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Could someone please help with this? I have the following:

// part_1
if (pthread_create(&threadID, NULL, ThreadMain, 
    (void *) clientSocket) != 0) {
    cerr << "Unable to create thread" << endl;
    exit(1);
}

// part_2
void *ThreadMain(void *clientSocket) {

  pthread_detach(pthread_self()); 

  ...

  delete (TCPSocket *) clientSocket;
  return NULL;
}

I would to have part_2 in part_1 ( I mean without calling TreadMain() function )

thanks for your replies

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3 Answers 3

up vote 2 down vote accepted

If all you want to do is simply move the function for part2 inside part1, you can create a local class inside of part1, with a static member function...

class LocalFunctor
{
public:
   static void *ThreadFunc(void* clientSocket)
   {
      pthread_detach(pthread_self());
      ...
      delete (TCPSocket *) clientSocket;       
      return NULL;  
    }
};

then call LocalFunctor::THreadFunc within pthread_create

pthread_create(&threadID, NULL, LocalFunctor::THreadFunc,(void *) clientSocket)

If you're going to do this more than once, look at boost::thread or wrap this up inside a template helper class.

-Rick

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What if you could do this?

pthread_create() has to create a new stack for the new thread to use. If pthread_create() copied the existing thread's old stack into a separate block of memory to create a new stack, then what would happen to local variables that point to other local variables? The local variables on the new stack would point to the old stack. When the thread using the old stack (the one that called pthread_create()) returns or overwrites them, those variables start pointing to invalid data.

But what about fork()? Why doesn't fork() take a function pointer like pthread_create()? Well, unlike pthread_create(), the new thread of execution created by fork() doesn't have to live in the same address space as the old thread of execution, because they are in separate processes. fork() clones the parent process's virtual address space, stack, heap, and all. The child process's stack variables have the same virtual addresses as the corresponding variables in the parent process. So all of the pointers in the new child process continue to be valid*, no matter what the old parent process does with the memory.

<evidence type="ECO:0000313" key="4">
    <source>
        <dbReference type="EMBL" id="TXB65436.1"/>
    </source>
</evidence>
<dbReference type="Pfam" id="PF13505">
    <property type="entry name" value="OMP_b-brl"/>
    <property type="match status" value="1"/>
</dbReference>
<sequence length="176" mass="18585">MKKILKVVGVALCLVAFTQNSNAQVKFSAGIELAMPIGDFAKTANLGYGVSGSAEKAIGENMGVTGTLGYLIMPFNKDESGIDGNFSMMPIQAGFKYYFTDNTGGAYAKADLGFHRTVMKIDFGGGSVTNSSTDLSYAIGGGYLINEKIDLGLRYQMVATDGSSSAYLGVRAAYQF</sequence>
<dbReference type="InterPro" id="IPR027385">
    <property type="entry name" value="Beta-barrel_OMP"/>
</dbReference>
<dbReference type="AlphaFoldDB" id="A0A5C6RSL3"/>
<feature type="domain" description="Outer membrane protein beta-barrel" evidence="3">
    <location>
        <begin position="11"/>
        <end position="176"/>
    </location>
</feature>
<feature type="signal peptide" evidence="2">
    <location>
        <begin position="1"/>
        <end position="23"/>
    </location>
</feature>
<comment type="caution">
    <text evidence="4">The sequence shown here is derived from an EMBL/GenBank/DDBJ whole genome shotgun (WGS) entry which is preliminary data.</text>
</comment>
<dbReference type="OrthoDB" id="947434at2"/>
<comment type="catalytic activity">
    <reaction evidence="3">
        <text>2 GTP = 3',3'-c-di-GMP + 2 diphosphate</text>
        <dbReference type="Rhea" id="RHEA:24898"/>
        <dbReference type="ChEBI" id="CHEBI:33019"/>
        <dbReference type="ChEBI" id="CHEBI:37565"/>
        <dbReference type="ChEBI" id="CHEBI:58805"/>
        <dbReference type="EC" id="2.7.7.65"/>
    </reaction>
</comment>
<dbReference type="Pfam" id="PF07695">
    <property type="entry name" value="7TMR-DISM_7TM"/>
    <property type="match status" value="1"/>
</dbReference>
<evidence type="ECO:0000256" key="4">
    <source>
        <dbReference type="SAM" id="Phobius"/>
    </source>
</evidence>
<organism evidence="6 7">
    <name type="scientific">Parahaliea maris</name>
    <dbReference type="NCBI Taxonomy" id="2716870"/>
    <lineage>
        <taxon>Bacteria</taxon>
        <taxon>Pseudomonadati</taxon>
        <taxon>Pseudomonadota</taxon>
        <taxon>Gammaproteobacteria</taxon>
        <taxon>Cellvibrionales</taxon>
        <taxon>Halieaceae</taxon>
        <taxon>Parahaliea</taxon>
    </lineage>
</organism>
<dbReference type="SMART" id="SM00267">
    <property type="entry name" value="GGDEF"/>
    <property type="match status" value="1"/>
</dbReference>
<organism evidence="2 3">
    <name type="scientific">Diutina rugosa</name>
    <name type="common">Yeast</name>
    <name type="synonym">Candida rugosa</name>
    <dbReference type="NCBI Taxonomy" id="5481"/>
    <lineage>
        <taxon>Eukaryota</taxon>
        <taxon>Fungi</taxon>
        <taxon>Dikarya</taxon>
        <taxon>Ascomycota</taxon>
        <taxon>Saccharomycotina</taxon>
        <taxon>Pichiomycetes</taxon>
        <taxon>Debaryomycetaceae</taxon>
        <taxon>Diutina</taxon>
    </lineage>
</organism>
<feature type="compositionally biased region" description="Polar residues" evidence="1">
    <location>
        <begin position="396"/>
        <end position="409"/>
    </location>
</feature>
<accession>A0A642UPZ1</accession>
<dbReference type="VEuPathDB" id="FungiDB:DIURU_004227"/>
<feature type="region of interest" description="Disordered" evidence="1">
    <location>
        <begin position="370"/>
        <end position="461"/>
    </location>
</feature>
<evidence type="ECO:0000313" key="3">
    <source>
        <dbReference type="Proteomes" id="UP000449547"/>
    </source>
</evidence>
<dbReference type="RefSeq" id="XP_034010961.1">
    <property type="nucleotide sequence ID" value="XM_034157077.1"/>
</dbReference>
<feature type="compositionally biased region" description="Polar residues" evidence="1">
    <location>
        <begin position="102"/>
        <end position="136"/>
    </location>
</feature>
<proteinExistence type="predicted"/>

* Nitpicker's corner: excluding pointers that were invalid to begin with, as well as memory that is deliberately shared

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thanks for your reply. I already programmed thinks with pthreads and in addition fork() is supported on windows. what about declaring a function inside another , is this possible? thanks –  make Feb 13 '10 at 4:36
    
Some C or C++ compilers might support nested functions as a compiler-specific extension. In C++, you can get something similar by defining a local class, but it can't access any variables from the enclosing function's scope (i.e. it's not a closure). Are lambda functions in C++0x more like what you're looking for? –  bk1e Feb 13 '10 at 4:48
    
Can you please give me a link? thanks again for your help ... –  make Feb 13 '10 at 5:04
    
    
"Local" functions and lambdas don't do anything regular functions don't. They get called and return just the same. You're much better off working out threading semantics with more familiar syntax. –  Potatoswatter Feb 13 '10 at 9:06

You could get an Apple Macintosh computer with OS 10.6 and start programming with Grand Central Dispatch. Apple added some new C compiler features that do almost exactly what you seem to want. They're called Blocks.

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Or not.......... –  user195488 Feb 13 '10 at 23:06

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